Avoid What Stresses You Out

This article was co-written by Amber Williams and Shannon Traurig, former CPTC research assistants.

Stress Management: Avoid Stress Whenever Possible

We all need to learn to manage challenges we face in our lives. The CPTC stress management plan can help! The plan includes strategies that teach how to more effectively manage stress by dealing with the problem. Some of these strategies are addressed in pieces available at the links below:

This piece focuses on avoiding obstacles that cause stress — whenever wise and possible.

When to Avoid Certain Problems

There are some problems that deserve full and focused attention. Others are undeserving of our energy and can be avoided. There are some problems that only generate stress because we allow ourselves to be drawn into them. They trigger us to feel stressed once we are exposed to their negative influence. We should take smart, active steps to avoid exposure to these types of problems. Life is complicated enough without having to deal with stuff that can be avoided!

Life is complicated enough without having to deal with stuff that can be avoided!

When it’s Wise and Possible

Avoidance shouldn’t always be the go-to strategy to manage stress. For example, if school stresses you out, it’s not a good idea to avoid homework. If a conflict between good friends is creating stress, the wise thing to do is work through it, not pretend it’s not happening.

We are wise when we focus our energy and choose not to waste it on unnecessary distractions.  We are smart when we avoid approaching triggers that create stress.

Bullying is a perfect example. If a bully is in the classroom, he or she may need to be confronted by involving responsible adults. If a bully is in the neighborhood and only acts up if you walk by his or her house, the smartest thing to do is avoid the bully altogether by choosing a different route.

We gain power when we focus our energies. Steering clear of certain trouble is an act of strength.

Trust Your Intuition

Sometimes your body signals that you are approaching danger. It may be butterflies in your stomach, or the hair on your neck standing on end. You may have an uneasy feeling. You need to listen to those signals and consider changing your course. Sometimes our bodies send us other signals that tell us we’ve gone beyond our limits, even when our brains tell us we are handling it. Belly pains. Headaches. Fatigue. Trust these bodily sensations as a signal to slow down or back off.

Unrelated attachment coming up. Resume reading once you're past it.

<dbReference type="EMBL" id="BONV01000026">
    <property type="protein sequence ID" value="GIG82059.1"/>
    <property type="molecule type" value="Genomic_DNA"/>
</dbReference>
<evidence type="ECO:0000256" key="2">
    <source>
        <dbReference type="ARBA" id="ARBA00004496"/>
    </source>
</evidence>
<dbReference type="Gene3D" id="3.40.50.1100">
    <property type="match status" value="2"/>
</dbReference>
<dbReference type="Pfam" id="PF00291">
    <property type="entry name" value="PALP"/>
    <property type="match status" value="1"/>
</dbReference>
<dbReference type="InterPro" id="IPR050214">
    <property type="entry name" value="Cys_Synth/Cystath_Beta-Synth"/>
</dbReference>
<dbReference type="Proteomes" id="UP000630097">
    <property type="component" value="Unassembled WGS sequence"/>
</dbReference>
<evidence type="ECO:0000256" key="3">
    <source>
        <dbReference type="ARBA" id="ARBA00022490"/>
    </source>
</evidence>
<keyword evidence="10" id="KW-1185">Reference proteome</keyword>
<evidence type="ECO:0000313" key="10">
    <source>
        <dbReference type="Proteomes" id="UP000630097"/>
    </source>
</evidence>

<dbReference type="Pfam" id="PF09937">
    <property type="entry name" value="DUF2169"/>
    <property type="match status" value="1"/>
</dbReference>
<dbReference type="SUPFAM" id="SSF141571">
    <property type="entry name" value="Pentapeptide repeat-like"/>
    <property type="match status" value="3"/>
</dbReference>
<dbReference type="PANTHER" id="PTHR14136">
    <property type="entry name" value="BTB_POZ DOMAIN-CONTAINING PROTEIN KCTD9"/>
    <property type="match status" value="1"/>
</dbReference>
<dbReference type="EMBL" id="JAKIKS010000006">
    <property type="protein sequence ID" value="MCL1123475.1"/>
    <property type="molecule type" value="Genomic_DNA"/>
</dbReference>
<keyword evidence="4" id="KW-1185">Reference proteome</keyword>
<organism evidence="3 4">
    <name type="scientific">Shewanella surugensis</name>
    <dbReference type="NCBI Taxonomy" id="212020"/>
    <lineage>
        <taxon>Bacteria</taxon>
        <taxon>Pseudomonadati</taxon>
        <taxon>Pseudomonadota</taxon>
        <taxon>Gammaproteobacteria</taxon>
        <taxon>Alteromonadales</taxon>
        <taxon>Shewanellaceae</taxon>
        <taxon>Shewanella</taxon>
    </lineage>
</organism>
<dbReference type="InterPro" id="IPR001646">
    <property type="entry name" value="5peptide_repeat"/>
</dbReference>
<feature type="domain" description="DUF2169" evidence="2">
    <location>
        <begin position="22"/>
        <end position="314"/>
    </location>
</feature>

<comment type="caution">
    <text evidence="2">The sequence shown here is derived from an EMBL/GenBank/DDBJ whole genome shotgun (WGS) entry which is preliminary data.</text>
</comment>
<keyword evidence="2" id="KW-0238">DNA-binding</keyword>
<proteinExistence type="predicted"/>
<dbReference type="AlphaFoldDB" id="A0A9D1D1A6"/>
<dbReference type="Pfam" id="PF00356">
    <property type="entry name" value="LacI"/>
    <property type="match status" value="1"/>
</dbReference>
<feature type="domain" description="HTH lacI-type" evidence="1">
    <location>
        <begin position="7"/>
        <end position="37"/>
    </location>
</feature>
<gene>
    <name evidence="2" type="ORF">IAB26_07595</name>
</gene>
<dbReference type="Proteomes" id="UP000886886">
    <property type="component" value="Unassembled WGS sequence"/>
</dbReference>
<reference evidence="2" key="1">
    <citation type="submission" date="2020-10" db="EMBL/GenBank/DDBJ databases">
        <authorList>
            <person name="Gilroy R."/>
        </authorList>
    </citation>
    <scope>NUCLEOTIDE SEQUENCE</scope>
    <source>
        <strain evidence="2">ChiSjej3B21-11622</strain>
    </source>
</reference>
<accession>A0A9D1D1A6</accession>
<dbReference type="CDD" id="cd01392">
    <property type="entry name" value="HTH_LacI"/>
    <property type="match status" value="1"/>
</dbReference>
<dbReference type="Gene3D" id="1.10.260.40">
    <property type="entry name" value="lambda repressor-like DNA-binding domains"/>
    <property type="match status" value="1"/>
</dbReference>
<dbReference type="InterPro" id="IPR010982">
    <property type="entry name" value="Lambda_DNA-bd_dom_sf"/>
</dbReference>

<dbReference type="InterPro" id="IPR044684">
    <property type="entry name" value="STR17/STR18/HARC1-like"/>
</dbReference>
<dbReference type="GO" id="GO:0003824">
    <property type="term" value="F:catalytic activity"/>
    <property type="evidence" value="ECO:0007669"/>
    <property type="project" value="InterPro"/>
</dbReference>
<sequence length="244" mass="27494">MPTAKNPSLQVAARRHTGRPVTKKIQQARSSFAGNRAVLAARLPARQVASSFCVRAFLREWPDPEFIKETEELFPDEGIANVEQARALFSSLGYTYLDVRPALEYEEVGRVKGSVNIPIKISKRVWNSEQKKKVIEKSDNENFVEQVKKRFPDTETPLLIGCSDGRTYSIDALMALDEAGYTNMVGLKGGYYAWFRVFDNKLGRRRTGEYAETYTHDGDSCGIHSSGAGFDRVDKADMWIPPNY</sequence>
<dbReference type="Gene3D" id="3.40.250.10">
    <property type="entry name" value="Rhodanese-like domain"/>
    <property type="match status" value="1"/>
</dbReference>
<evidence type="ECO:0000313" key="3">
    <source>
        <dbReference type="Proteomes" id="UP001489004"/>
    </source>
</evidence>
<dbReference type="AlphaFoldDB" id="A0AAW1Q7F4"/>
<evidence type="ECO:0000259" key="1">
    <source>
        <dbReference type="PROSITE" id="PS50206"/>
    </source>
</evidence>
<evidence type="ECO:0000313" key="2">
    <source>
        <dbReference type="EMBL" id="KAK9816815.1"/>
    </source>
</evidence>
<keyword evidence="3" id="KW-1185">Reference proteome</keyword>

Stress Management Plan for Teens
Take action today to create your own stress management plan. Everything you need is right here. Get started now!

Stressors Include People, Places, Events and Actions

Stressors can be divided into different categories:

  • People who stress us out
  • Places where we are more likely to find trouble
  • Things (events or actions) we might take part in that risk leading us to trouble or that trigger a cycle of self-doubt or distress

Triggers differ for each of us, but we all have them. You must learn to avoid as many triggers as possible and instead focus your energy on what will lead you to success and happiness.

If you’ve struggled with stress previously, a key to moving forward is recognizing what’s brought you down in the past. For example, you should avoid certain peers with whom you’ve shared past bad habits and who may strongly and negatively influence you.

Temporarily Avoiding Thoughts

Your thoughts may offer solutions to your problems. But sometimes, thoughts themselves can be the source of stress! We all need some time to escape our thoughts and create real opportunities to relax. Be empowered by finding healthy ways to escape — read Take Instant Vacations to learn more. We each have the ability to get out of our own heads.

Create a Safe Space

It’s much easier to avoid problems from a distance than close-up. Many problems do not have to be confronted. Rather, you’re best off avoiding them in the first place. Creating space between yourself and what stresses you out is an act of great  bravery! It’s simple when you think about it. If you know something is going to stress you out, avoid it whenever wise and possible.

About Center for Parent and Teen Communication

CPTC is fortunate to receive editorial contributions from a range of multi-disciplinary experts, journalists, youth, and more.

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